Background: effectiveness of human papillomavirus (HPV) vaccines in the context of both guidelines which recommend vaccination at 14 years and modest vaccine coverage is poorly documented. Method: residual specimens from females aged under 25 years undergoing chlamydia testing were collected, together with demographic, sexual behaviour and vaccine status data. HPV genotypes were determined using the PapilloCheck® test system. We compared vaccine type (VT, types 6,11,16,18) prevalence according to vaccination status and identified factors associated with VT prevalence. Results: of 3736 eligible samples, 822 were from vaccinated women according to immunisation record, 1021 from women self-reporting vaccination and 1893 from unvaccinated women. Adjusted vaccine effectiveness for confirmed vaccinated compared with unvaccinated women was 95.93% (95%CI,90.22-98.32) against VT HPV and 38.37% (95%CI,12.68-56.51) against cross reactive genotypes (HPV31,33,45), respectively. VT HPV prevalence was significantly lower (.61%) among confirmed-vaccinated than among those who self-reported vaccination or unvaccinated women (1.76% and 15.0%, respectively). Factors associated with prevalent VT in multivariable analysis were vaccine status, positive C. trachomatis and e4 partners in the preceding year. Conclusion: our study demonstrates evidence of high effectiveness of HPV prophylactic vaccines at an individual level, supporting that wider implementation will help to reduce cervical cancer and precursors incidence.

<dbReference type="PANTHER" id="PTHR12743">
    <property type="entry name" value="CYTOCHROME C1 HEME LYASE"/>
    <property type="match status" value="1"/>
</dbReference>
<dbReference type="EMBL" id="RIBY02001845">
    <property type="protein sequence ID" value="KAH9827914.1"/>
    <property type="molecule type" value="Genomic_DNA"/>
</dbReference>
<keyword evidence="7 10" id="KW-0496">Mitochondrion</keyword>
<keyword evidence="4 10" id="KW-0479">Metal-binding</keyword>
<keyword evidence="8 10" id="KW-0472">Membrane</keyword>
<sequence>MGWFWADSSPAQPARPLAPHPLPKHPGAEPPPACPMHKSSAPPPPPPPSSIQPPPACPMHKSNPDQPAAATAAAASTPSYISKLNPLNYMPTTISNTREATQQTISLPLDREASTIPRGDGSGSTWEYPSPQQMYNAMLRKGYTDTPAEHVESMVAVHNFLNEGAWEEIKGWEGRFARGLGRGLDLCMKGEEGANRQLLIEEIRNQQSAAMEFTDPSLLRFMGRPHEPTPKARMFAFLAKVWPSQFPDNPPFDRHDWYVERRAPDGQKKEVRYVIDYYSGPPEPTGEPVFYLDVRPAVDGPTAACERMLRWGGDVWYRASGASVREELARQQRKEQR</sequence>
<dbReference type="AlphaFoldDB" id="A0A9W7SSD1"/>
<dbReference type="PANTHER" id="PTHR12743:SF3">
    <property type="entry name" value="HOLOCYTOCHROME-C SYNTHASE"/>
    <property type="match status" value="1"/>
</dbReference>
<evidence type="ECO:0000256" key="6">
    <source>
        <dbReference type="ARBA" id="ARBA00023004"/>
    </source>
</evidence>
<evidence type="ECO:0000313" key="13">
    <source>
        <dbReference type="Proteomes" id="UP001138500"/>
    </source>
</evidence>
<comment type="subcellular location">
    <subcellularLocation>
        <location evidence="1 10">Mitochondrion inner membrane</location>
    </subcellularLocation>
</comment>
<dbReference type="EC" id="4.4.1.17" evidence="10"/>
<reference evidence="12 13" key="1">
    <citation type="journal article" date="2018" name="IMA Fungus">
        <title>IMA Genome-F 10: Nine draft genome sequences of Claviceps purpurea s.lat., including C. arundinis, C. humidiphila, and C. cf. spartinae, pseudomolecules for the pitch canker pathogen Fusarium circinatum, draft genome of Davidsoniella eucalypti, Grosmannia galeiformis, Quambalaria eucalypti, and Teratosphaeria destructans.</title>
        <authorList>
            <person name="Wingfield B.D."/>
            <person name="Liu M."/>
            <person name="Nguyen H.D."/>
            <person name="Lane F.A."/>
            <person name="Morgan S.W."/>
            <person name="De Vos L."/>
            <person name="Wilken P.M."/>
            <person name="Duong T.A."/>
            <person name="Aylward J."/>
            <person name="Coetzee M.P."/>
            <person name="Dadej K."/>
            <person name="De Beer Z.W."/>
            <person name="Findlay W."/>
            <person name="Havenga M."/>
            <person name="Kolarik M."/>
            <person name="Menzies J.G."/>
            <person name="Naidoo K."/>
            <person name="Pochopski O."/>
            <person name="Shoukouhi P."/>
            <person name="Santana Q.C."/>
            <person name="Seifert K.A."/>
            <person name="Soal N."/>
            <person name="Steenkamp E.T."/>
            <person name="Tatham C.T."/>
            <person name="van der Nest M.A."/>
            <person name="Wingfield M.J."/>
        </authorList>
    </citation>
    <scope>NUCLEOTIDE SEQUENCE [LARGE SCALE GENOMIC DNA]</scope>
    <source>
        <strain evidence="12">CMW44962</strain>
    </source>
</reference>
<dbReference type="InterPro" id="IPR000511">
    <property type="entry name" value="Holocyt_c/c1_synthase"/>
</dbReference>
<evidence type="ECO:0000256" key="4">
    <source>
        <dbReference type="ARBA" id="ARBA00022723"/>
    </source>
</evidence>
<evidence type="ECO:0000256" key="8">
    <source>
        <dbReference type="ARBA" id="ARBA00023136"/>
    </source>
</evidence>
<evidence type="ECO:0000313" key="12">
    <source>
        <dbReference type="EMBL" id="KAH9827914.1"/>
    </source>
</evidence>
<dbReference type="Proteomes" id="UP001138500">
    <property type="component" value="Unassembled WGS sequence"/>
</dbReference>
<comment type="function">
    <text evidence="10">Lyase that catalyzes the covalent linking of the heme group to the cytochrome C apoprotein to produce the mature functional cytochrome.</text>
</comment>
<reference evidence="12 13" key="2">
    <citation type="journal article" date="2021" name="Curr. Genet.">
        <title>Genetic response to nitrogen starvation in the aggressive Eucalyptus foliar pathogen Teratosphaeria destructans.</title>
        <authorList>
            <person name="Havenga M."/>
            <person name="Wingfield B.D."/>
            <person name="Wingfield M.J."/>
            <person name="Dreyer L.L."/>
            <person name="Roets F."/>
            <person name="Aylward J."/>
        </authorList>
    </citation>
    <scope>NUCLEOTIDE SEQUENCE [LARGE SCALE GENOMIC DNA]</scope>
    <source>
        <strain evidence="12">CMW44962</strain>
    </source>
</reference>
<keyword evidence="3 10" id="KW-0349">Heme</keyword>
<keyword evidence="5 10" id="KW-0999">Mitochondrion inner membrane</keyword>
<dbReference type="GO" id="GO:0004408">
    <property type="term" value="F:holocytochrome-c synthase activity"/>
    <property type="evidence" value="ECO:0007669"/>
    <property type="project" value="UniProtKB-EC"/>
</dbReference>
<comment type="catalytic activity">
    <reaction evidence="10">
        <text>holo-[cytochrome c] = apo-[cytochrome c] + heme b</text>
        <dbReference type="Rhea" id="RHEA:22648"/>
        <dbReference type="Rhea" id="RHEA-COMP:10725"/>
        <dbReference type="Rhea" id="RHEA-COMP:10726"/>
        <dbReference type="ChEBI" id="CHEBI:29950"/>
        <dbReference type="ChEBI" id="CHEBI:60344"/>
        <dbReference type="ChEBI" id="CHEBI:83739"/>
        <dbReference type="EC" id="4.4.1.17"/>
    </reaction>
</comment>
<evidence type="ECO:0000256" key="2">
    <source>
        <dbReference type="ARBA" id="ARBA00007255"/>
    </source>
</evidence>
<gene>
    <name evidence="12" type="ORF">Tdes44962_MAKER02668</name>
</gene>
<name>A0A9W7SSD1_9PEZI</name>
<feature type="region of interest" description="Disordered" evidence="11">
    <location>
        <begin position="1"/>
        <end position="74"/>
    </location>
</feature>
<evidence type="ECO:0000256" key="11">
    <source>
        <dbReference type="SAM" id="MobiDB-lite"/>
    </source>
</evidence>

Auteur : Heard I, Tondeur L, Arowas L, Demazoin M, Falguieres M, Parent du Chatelet I, groupe CHlaHPV
The Journal of infectious diseases, 2016, p. 24 p.